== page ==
Its Monday 23rd December 2013 and Simon’s Liuwa experience.

Well Christmas is just around the corner now and i hope you are getting into the spirit of it all! This week we will hear from our old friend Simon Cousins who ventured further field this time to the majestic Liuwa Plain. Over to you Si.

“There are not many great superlatives to describe the wonder of the Liuwa Plain experience with Robin Pope Safaris. Lucky enough to hop on a trip to Liuwa I grasped it with both hands…and feet!!

We landed at Kalabo airport and were met by Robin and Jason – it was wonderful to meet up with old friends again. Simon and Claire Marinker, the other 2 guests on the trip, and I climbed into the game viewing vehicles and headed for the park, through the villages and the woodland that borders the plain. The first sign of the vast open plain was breathtaking………. Until Robin informed us that what we were seeing was small compared to what was awaiting us passed the next bunch of trees!! And he was right……!! It is hard to describe this huge expanse that lay before us. We could see the curvature of the earth!!

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After a typically delicious RPS picnic lunch next to a lagoon we headed on to Matamanene Camp. We had not been in camp more than 20 minutes when Wendy, the camp hostess, reported that the African Carnivore Program team, who is out on Liuwa Plain doing research on the various predators there, had found the 2 cheetah sisters not far from camp. We hastily jumped on board the vehicle and rushed out to find them. What then ensued was one of the most exciting periods of game viewing I have ever seen. The 2 cheetah got up, stretched, and then moved out onto the plain towards 2 herds of wildebeest. After a short while they individually began to target the wildebeest calves in the herd with numerous attempts – all of which failed. What was most interesting was behavior of the adult wildebeest, particularly the mothers, when the cheetah were close they would get themselves between their calves and the fast approaching predators and turn sharply whilst omitting a deep grunting to try and put the cheetah off its stride. This they did successfully at every attempt!!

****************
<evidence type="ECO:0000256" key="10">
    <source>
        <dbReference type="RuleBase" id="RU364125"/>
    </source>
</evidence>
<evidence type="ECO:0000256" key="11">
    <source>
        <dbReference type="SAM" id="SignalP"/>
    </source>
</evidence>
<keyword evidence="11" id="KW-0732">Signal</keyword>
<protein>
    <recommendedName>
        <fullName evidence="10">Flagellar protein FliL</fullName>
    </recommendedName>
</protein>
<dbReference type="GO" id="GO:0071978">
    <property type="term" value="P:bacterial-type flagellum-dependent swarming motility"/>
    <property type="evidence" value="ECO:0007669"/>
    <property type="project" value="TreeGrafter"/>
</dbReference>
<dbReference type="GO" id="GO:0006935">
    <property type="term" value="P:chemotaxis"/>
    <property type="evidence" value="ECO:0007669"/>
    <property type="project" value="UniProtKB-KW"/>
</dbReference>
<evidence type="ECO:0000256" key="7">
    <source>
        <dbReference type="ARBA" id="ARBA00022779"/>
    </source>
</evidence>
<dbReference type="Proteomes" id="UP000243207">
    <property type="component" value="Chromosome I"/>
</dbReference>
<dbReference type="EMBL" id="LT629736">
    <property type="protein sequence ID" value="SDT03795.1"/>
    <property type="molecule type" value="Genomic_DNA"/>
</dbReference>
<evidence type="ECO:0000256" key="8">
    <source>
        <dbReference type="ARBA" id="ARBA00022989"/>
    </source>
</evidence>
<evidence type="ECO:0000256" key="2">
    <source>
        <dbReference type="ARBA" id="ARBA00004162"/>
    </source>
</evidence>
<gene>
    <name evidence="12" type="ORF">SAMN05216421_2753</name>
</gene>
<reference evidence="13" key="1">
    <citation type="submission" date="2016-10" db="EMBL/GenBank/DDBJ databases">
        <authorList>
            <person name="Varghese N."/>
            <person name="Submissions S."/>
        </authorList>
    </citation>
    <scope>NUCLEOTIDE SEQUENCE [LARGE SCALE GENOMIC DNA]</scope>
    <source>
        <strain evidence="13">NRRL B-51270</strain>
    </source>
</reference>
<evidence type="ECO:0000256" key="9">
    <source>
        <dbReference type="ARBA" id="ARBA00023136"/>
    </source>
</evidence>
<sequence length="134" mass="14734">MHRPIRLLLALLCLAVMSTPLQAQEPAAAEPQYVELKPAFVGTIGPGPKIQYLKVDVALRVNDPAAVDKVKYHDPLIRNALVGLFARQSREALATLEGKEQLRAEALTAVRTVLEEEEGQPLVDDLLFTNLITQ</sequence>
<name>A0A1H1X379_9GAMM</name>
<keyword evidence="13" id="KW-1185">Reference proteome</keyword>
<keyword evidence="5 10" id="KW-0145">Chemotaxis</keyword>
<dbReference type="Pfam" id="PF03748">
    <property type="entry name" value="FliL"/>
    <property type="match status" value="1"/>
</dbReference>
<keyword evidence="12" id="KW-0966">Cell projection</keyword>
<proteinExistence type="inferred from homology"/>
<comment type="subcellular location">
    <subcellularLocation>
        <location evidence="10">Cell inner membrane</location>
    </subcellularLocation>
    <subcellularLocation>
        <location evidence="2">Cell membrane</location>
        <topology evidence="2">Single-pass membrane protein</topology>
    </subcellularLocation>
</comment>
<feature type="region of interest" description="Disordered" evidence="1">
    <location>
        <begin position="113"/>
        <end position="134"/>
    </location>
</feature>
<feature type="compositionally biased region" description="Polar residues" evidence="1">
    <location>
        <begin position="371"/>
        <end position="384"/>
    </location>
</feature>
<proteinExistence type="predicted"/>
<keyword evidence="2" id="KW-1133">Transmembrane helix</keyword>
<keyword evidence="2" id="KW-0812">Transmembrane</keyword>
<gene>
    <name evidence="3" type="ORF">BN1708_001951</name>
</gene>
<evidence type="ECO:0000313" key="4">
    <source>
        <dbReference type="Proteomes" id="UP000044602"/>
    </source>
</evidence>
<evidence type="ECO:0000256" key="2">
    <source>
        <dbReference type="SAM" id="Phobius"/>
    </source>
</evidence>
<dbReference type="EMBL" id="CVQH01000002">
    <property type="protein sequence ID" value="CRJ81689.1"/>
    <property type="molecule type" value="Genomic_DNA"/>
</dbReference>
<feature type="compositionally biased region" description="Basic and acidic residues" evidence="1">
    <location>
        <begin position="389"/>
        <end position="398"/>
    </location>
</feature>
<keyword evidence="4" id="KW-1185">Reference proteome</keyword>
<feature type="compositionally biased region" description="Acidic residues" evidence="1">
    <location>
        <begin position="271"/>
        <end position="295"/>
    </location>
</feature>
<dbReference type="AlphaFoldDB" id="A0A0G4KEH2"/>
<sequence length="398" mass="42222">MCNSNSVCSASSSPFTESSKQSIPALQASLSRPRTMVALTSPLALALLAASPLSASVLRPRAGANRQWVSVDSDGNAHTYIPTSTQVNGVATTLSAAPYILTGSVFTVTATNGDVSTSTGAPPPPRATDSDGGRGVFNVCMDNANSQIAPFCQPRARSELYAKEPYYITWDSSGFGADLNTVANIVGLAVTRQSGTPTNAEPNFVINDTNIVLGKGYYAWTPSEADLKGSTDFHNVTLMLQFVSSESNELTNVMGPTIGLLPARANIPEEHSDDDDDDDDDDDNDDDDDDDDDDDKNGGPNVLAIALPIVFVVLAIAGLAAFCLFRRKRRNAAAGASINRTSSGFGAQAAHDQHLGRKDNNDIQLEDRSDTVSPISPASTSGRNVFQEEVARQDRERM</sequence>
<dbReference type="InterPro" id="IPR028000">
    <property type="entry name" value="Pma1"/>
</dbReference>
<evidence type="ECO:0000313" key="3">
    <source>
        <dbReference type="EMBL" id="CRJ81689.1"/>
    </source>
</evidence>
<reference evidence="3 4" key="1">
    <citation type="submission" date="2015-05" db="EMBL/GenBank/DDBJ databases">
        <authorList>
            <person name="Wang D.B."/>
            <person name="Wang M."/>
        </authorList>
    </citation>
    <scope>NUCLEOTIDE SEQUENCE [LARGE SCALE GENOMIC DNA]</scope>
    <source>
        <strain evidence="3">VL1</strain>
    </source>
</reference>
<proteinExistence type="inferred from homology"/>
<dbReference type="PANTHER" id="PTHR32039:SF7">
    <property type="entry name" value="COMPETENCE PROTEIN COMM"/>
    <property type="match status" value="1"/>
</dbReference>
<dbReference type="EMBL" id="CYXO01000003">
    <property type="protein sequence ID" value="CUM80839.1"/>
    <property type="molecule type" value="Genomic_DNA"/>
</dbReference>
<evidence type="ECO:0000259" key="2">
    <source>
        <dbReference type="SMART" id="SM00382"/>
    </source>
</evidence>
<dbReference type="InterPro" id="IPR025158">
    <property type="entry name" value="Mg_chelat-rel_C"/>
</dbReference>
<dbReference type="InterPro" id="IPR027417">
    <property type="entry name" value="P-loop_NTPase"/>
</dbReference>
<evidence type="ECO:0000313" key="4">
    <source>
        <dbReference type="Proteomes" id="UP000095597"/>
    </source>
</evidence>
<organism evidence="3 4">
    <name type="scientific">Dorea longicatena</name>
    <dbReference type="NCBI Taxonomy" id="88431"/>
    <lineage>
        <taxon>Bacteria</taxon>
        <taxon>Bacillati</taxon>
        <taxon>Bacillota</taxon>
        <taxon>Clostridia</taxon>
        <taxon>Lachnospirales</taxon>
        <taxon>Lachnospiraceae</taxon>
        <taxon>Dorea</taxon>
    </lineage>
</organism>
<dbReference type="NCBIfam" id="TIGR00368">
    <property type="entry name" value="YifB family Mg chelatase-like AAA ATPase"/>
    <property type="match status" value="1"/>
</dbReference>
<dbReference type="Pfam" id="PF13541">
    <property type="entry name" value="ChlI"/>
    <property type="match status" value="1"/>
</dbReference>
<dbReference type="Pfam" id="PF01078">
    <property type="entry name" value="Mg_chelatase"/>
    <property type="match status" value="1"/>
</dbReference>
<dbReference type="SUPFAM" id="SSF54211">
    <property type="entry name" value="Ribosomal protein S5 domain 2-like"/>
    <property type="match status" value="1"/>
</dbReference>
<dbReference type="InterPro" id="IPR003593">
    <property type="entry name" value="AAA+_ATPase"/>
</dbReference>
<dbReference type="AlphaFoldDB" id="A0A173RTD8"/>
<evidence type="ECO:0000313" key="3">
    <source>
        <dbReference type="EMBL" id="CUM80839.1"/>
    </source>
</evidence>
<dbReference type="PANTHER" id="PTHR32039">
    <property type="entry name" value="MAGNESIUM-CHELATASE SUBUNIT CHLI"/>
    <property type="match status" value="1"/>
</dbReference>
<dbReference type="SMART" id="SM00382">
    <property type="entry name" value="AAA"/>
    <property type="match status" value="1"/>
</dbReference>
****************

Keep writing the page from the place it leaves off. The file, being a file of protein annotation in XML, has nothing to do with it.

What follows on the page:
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The cheetahs then gave up on these 2 herds after about an hour of repeated attempts and moved onto find another herd to have a go at. After finding another herd and failing on several occasions to bring down a wildebeest calf they switched tactics and began hunting oribi in longer grass. This proved a much better option as they proceeded to kill one within half an hour! From the start of the first hunt to the completion of devouring their oribi kill took them over 3 hours and we were able to watch all the drama and action play out before our eyes! What an amazing start to our 5 days on Liuwa.